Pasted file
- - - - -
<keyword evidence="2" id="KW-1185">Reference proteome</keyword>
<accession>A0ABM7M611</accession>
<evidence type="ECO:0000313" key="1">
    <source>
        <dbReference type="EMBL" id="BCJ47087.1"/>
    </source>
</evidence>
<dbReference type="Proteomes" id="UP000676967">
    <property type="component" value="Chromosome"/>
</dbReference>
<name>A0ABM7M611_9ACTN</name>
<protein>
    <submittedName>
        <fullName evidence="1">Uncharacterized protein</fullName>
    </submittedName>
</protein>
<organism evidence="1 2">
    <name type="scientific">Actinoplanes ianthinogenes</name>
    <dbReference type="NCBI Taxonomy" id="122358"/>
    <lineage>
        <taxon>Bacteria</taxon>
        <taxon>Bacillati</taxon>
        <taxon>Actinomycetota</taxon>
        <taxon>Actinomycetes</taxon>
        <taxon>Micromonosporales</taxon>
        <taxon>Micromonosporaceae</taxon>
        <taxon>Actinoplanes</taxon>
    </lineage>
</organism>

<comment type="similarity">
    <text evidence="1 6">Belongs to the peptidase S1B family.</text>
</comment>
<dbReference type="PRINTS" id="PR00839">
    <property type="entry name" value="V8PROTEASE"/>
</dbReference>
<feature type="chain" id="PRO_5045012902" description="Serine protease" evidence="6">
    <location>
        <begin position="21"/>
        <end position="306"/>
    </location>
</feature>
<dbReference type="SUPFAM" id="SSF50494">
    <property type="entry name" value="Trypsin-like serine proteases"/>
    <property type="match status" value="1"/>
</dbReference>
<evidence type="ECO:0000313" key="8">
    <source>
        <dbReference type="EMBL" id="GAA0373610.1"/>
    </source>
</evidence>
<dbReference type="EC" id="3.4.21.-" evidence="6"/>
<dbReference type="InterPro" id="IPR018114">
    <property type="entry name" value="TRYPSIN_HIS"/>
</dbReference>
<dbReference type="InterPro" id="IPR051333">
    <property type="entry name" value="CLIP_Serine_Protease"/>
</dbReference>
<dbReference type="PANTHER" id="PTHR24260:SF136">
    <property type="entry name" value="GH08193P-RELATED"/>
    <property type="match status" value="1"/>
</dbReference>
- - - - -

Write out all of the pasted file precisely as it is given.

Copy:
<keyword evidence="2" id="KW-1185">Reference proteome</keyword>
<accession>A0ABM7M611</accession>
<evidence type="ECO:0000313" key="1">
    <source>
        <dbReference type="EMBL" id="BCJ47087.1"/>
    </source>
</evidence>
<dbReference type="Proteomes" id="UP000676967">
    <property type="component" value="Chromosome"/>
</dbReference>
<name>A0ABM7M611_9ACTN</name>
<protein>
    <submittedName>
        <fullName evidence="1">Uncharacterized protein</fullName>
    </submittedName>
</protein>
<organism evidence="1 2">
    <name type="scientific">Actinoplanes ianthinogenes</name>
    <dbReference type="NCBI Taxonomy" id="122358"/>
    <lineage>
        <taxon>Bacteria</taxon>
        <taxon>Bacillati</taxon>
        <taxon>Actinomycetota</taxon>
        <taxon>Actinomycetes</taxon>
        <taxon>Micromonosporales</taxon>
        <taxon>Micromonosporaceae</taxon>
        <taxon>Actinoplanes</taxon>
    </lineage>
</organism>

<comment type="similarity">
    <text evidence="1 6">Belongs to the peptidase S1B family.</text>
</comment>
<dbReference type="PRINTS" id="PR00839">
    <property type="entry name" value="V8PROTEASE"/>
</dbReference>
<feature type="chain" id="PRO_5045012902" description="Serine protease" evidence="6">
    <location>
        <begin position="21"/>
        <end position="306"/>
    </location>
</feature>
<dbReference type="SUPFAM" id="SSF50494">
    <property type="entry name" value="Trypsin-like serine proteases"/>
    <property type="match status" value="1"/>
</dbReference>
<evidence type="ECO:0000313" key="8">
    <source>
        <dbReference type="EMBL" id="GAA0373610.1"/>
    </source>
</evidence>
<dbReference type="EC" id="3.4.21.-" evidence="6"/>
<dbReference type="InterPro" id="IPR018114">
    <property type="entry name" value="TRYPSIN_HIS"/>
</dbReference>
<dbReference type="InterPro" id="IPR051333">
    <property type="entry name" value="CLIP_Serine_Protease"/>
</dbReference>
<dbReference type="PANTHER" id="PTHR24260:SF136">
    <property type="entry name" value="GH08193P-RELATED"/>
    <property type="match status" value="1"/>
</dbReference>